Definition of Clotting Factors

Clotting-CascadeProteins in the blood that are essential for coagulation. Clotting factors circulate in the blood as inert proteins until the coagulation cascade initiates their conversion into participants in blood clotting.

Clotting factors interact with each other as well as other enzymes in the blood, notably fibrin and thrombin, to form blood clots.

Deficiencies of specific clotting factors cause coagulation disorders such as hemophilia (excessive bleeding) and thrombophilia (excessive clot formation). The liver produces clotting factors I (fibrinogen), II (prothrombin), V (proaccelerin), VII (cothromboplastin), IX (PLASMA thromboplastin), and X (Stuart-Prower factor).

Clotting Factors List and Names

Clotting FactorCommon NameFunction
antithrombinantithrombin III, antithrombin III,
coagulation inhibitor, AT-III
regulates thrombin, factor IX, factor X, factor XI, and factor XII to inhibit the coagulation cascade
factor Ifibrinogenforms fibrin clot after activation by thrombin in the final common pathway
factor IIprothrombintogether with factor Xa prothrombinase converts prothrombin into active thrombin, which in turn helps platelet aggregation
factor IIItissue factorinitiates extrinsic coagulation cascade following vascular injury
cofactor with factors VII, VIII, and IX in activating factor X
cofactor in activation of factor VII
factor IVcalciumrequired at several points in the coagulation cascade
factor Vproaccelerin or accelerator globulinnecessary to stop coagulation cascade at the end
factor VIaccelerin, factor Vaactivated form of factor V
together with factor X converts prothrombin to thrombin in the final common pathway
factor VIIserum prothrombin conversion accelerator (SPCA) or cothromboplastinactivates factor X when calcium and factor III (tissue factor) are present
factor VIIIantihemophilic factor Aactivates platelet aggregation and adhesion cofactor with factor IX in activating factor X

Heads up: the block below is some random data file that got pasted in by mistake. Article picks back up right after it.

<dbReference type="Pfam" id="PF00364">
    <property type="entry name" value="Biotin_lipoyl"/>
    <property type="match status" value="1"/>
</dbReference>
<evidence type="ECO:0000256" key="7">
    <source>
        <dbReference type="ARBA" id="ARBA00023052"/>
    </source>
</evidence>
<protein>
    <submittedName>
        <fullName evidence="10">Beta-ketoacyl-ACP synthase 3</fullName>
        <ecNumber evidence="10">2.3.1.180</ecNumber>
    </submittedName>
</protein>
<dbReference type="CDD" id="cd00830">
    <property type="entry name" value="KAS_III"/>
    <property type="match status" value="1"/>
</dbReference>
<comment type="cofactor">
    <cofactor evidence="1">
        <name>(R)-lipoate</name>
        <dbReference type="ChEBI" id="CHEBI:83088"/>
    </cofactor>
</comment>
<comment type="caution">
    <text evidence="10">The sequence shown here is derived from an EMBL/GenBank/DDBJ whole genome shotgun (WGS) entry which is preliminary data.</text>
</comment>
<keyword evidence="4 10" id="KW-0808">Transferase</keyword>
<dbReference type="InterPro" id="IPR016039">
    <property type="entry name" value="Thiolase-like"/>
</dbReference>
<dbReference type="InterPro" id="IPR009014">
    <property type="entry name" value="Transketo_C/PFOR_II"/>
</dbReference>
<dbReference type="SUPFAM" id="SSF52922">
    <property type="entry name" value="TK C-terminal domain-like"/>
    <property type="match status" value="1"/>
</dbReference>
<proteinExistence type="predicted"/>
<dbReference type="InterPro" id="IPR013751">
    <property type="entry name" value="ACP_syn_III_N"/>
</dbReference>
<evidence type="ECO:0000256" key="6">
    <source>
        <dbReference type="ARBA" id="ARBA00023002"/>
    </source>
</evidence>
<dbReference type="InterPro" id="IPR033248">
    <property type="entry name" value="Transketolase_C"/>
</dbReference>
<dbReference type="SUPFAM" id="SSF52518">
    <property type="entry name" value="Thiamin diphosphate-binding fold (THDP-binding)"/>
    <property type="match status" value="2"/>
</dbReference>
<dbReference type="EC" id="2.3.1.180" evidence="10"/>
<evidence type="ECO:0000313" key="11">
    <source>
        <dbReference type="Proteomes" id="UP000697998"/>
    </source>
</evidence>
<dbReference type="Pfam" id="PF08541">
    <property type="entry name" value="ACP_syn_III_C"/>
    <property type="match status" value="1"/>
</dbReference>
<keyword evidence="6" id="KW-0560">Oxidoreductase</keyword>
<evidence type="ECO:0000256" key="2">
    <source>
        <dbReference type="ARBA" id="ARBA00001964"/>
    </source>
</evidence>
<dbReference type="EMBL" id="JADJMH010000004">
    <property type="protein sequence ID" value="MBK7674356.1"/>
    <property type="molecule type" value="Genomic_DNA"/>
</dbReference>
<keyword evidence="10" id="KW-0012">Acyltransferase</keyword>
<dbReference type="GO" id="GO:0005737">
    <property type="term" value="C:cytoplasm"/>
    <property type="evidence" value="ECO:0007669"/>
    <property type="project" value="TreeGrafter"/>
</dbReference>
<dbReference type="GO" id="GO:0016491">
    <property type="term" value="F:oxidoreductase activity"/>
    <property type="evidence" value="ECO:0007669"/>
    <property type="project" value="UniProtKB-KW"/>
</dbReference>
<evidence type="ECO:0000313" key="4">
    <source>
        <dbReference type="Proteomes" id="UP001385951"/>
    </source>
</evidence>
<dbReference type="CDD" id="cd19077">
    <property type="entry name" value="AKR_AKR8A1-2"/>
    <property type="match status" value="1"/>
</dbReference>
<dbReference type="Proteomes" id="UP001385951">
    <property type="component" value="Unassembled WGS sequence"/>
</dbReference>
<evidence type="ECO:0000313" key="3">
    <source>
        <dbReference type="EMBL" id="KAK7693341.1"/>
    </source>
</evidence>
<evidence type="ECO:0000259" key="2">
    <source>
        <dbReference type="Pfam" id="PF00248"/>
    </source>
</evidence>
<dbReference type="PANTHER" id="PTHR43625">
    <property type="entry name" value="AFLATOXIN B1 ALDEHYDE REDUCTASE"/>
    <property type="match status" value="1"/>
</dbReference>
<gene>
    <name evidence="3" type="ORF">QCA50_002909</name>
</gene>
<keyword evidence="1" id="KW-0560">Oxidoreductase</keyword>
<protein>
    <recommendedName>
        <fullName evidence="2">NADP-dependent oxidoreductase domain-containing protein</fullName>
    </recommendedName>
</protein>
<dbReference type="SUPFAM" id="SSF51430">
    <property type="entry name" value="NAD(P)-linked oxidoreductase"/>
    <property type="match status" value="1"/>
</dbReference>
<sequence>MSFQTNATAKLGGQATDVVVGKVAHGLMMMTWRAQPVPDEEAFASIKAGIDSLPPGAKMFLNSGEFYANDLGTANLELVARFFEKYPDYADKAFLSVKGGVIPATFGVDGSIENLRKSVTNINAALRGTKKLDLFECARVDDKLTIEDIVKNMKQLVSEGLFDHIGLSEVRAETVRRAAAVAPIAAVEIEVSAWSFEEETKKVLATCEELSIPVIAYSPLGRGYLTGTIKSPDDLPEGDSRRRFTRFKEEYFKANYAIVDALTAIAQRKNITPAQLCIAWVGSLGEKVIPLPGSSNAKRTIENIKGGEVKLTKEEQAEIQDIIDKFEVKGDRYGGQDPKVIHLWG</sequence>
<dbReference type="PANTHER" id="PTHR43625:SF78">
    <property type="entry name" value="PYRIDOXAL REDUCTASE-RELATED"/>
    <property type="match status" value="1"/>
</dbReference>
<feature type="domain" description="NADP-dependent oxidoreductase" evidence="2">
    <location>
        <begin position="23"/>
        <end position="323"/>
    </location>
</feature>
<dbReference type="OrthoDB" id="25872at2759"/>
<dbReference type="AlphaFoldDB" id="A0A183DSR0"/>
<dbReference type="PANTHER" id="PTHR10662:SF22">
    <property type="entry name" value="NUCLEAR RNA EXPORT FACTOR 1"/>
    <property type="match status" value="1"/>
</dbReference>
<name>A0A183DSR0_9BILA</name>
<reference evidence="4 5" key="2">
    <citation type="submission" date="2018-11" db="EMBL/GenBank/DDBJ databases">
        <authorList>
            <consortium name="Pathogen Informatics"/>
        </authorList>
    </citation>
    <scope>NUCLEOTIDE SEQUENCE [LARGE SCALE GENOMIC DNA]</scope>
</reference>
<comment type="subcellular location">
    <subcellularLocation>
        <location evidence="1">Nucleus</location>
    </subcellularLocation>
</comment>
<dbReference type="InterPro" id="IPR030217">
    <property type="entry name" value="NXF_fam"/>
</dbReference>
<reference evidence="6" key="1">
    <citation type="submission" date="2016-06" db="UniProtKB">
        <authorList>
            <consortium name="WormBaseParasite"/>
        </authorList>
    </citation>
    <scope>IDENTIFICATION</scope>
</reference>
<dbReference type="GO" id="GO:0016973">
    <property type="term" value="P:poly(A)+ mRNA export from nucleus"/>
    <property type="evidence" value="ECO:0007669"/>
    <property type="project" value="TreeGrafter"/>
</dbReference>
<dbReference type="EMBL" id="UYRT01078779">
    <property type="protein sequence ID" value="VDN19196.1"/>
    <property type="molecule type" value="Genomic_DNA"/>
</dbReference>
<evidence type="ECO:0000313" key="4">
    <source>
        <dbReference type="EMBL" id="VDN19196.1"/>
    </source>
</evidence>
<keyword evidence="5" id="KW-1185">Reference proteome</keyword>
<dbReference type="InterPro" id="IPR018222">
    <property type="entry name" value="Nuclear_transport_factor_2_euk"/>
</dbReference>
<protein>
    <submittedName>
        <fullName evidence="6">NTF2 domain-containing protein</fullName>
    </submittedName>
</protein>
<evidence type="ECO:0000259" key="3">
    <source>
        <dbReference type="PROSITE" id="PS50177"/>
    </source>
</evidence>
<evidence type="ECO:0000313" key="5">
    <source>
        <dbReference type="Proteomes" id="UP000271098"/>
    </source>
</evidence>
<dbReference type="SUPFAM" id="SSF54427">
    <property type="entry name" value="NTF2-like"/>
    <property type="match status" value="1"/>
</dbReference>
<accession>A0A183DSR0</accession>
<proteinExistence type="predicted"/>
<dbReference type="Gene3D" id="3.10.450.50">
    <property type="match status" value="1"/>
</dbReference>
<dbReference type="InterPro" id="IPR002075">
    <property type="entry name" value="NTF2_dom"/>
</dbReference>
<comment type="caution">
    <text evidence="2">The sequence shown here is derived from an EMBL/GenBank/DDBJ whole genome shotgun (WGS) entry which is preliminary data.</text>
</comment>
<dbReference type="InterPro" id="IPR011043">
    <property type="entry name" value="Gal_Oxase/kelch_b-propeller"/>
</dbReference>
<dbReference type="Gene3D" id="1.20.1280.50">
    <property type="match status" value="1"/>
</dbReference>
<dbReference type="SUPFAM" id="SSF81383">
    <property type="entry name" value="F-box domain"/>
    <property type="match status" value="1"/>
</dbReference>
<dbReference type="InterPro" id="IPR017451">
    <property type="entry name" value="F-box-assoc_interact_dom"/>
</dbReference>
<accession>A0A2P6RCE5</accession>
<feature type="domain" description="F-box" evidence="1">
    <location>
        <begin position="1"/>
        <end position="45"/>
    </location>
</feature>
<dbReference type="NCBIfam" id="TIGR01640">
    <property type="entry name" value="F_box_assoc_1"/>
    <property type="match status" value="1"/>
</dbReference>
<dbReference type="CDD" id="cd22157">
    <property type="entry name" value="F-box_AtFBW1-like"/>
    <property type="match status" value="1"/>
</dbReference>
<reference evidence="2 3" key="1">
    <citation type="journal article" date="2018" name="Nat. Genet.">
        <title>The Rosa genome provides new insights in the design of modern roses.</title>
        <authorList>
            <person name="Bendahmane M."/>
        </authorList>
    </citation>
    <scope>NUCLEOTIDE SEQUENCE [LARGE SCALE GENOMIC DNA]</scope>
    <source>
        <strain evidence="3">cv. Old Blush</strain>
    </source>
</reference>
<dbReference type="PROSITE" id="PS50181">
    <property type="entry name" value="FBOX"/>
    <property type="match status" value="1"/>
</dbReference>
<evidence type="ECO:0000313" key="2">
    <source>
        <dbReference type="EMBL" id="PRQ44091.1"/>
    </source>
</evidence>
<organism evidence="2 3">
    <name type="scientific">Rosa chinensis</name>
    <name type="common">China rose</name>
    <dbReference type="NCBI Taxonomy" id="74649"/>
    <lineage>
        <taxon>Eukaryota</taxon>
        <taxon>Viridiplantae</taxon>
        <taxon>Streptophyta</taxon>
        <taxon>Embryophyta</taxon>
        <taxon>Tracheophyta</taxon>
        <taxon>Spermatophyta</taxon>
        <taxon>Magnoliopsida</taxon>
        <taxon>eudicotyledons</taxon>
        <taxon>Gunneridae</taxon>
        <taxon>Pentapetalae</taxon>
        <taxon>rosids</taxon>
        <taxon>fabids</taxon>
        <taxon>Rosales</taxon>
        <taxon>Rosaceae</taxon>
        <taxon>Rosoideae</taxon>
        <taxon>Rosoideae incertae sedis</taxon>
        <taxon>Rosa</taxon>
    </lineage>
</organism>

factor IXChristmas factor, antihemophilic factor B, or plasma thromboplastin component (PTC)cofactor with factor VIII in activating factor X (vitamin K-dependent)
factor XStuart factor or Stuart-Prower factoractivated by complex of tenase (factors VII and IX), factor VII, and calcium to enable platelet aggregation
Initiates conversion of factor II (prothrombin) to thrombin
factor XIplasma thromboplastin antecedent (PTA)in the intrinsic pathway, activates factor IX when calcium is present
factor XIIHageman factoractivates factor XI, thereby starting the intrinsic pathway
binds to exposed collagen at site of intravascular injury
factor XIIIfibrin stabilizing factor (FSF), fibrinoligase, fibrinase, plasma transglutaminase, Laki-Lorand factor, LL factor, LLF, or protransglutaminasecross-links and stabilizes fibrin clot after activation by thrombin
needs calcium as cofactor
high molecular weight kininogen (HMWK)contact activation factor, Fitzgerald factor, Flaujeac factor, Williams-Fitzgerald-Flaujeac factor, or Williams factoractivates factor XII early in the intrinsic pathway
prekallikreinFletcher factor or prokallikreinactivates factor XII at very beginning of the intrinsic pathway
protein Canticoagulant protein Climits functions of factor V and factor VIII
with cofactor protein S, inhibits thrombin to block fibrin clot formation
protein Santicoagulant cofactor protein Slimits functions of factor V and factor VIII
as cofactor for protein C, inhibits thrombin to block fibrin clot formation
thrombomodulinfetomodulincell surface receptor that binds excess thrombin, thus inhibiting dangerous clot formation


Clotting Factors – Definition, Names and List
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